Need to renovate your home, pay for a medical procedure, or consolidate credit card debt? Then you might be in the market for personal loans, which are consumer loans mainly given out by banks, credit unions and online lenders. Most of these loans are unsecured, meaning you don’t need collateral, and they have fixed interest rates. Personal loans are generally paid back in installments with terms between 12 to 60 months.
Whether you qualify for a personal loan is based on factors such as your credit score, credit history and income. Getting a lower interest rate will be heavily dependent on your credit score. If you don’t have good credit, personal loans can be expensive.
Types of personal loans
Most personal loans are unsecured, meaning they don’t require collateral like a house or a savings account. Because of that, lenders generally charge a higher interest rate than they would for a secured loan. Secured personal loans do exist, just remember that you put that collateral at risk if you default on the loan. Of course, if you default on an unsecured loan, lenders can still come after you to repay your debt.
“Just because a debt is unsecured doesn’t mean defaulting has no consequences,” says Charles Phelan, the founder of debt settlement company, ZipDebt. “You’re open to being sued and having a judgment brought against you.”
While most personal loans have a fixed rate (meaning the interest rate doesn’t change during the loan term), others are variable. Fixed rate loans are a safer bet because you’ll know exactly how much money you need to pay each month.
Some specific types of personal loans include debt consolidation loans, where you roll up several debts into one new loan, and personal lines of credit. With the latter, you only pay interest on how much money you “pull” from the line of credit, versus paying interest on the entire lump sum loan.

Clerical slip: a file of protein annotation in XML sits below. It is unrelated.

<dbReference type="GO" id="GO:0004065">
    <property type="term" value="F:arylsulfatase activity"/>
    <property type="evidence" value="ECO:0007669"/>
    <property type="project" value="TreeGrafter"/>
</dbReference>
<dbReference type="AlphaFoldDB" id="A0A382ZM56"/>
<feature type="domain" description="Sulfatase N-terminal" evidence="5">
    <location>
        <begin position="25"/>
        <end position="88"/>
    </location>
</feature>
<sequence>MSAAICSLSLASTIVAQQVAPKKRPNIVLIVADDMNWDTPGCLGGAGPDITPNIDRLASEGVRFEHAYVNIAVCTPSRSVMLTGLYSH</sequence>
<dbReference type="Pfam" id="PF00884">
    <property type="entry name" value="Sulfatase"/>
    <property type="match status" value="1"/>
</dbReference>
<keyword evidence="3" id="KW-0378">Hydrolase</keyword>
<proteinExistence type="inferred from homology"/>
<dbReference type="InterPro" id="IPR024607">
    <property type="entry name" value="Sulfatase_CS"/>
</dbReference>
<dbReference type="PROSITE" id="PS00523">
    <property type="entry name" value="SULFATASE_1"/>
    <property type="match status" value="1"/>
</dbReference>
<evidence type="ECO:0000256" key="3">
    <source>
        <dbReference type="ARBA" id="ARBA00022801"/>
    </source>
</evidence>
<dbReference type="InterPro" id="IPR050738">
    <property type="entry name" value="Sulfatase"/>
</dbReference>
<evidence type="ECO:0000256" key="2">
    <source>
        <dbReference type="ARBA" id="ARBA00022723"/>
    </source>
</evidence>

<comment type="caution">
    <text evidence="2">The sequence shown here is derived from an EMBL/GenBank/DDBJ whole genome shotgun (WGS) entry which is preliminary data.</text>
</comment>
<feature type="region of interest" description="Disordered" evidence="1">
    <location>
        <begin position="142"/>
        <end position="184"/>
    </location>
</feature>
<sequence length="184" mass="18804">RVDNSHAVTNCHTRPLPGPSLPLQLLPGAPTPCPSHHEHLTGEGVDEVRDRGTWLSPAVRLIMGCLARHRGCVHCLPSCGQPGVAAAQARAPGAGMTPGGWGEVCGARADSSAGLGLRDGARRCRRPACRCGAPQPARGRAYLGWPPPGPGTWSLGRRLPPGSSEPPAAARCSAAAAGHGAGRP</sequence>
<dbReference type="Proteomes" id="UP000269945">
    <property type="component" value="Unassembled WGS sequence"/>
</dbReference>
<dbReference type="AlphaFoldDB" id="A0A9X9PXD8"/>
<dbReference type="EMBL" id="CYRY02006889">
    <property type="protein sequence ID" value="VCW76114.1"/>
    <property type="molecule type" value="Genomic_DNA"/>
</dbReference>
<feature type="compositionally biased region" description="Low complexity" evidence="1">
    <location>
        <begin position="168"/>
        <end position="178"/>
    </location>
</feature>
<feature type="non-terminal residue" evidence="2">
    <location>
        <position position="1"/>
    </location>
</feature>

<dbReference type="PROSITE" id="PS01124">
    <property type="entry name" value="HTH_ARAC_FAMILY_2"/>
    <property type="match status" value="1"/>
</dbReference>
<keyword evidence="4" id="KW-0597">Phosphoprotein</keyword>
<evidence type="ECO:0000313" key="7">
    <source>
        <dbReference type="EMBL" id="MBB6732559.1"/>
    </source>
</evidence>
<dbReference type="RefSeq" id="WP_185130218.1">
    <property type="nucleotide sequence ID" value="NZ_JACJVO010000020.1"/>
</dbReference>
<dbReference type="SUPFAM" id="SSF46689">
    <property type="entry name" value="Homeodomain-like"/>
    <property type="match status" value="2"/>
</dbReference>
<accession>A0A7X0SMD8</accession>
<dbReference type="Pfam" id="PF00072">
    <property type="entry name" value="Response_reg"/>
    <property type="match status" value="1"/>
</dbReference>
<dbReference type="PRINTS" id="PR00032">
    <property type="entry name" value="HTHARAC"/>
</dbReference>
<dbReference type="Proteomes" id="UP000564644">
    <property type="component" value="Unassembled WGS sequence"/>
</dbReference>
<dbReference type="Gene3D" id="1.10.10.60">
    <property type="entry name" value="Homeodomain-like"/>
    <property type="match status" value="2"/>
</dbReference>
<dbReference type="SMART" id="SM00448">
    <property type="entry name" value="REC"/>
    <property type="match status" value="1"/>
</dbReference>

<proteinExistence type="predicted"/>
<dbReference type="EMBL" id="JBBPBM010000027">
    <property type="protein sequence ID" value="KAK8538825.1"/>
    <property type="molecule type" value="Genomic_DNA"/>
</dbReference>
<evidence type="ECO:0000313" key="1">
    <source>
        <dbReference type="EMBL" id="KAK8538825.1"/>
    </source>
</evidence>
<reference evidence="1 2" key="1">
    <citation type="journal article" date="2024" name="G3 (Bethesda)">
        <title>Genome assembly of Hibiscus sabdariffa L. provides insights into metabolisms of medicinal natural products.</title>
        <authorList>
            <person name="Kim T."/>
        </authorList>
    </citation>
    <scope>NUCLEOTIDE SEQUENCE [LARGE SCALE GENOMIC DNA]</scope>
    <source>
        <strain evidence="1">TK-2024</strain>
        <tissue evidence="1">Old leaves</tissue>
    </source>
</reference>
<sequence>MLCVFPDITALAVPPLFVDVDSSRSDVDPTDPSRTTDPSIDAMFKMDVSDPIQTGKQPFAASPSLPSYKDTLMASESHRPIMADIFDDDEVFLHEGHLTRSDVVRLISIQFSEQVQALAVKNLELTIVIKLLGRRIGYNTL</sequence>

Applying for personal loans
Depending on the lender, you can apply for a personal loan in person or online. Before you choose a lender, it’s a good idea to compare rates and terms from multiple lenders to make sure you’re getting the best deal.
The lender will check your credit report and will want to see proof of your income such as recent pay stubs and tax returns. Lenders also will consider your debt-to-income ratio, which is how much you pay toward your debt each month divided by your gross monthly income.This calculation will help lenders decide if they think you can afford to take on more debt or not.
To be approved for an unsecured personal loan, most banks will want you to have a credit score of 680 or higher, Phelan says. Online lenders tend to have looser requirements and could be willing to give you a loan with a credit score closer to 640, he adds.
“In general, the lower the score, the less likely someone will be approved for a personal loan,” Phelan says. “The other factor to consider is that low credit scores generally come attached to much higher interest rates.”
The interest rates for unsecured personal loans vary widely from 10% to 32%, with the better interest rates going to people with good or excellent credit. How much you borrow, and how long you borrow it for, will also impact your interest rate and the size of your monthly payments.
Make sure you know the APR of the loan, not just the interest rate. The APR includes all the fees you’ll have to pay toward the loan. Personal loans typically have an origination fee, which is anywhere from 1% to 8% of the total amount you borrow. In most cases, the fee is subtracted from the amount you’re borrowing. Another cost to consider is whether the loan has a prepayment penalty for paying off the loan early.
When a personal loan makes sense
Like any other loan, a personal loan is debt. Which means you should think carefully before you take one on. If you want the loan for a nonessential expense like a vacation, you would be better off saving up the money so you’re not paying interest on it.
However, if you have good credit, personal loans can be a good way to pay for needed major expenses or to consolidate credit card debt, but you’ll need to be able to get a loan with a good interest rate. Which very likely means you have the credit score to back it up.
How Resolve can help
If you’re dealing with debt and not sure what to do, create a free account with Resolve to see what your options are. Or, you can speak with one of our experts for free.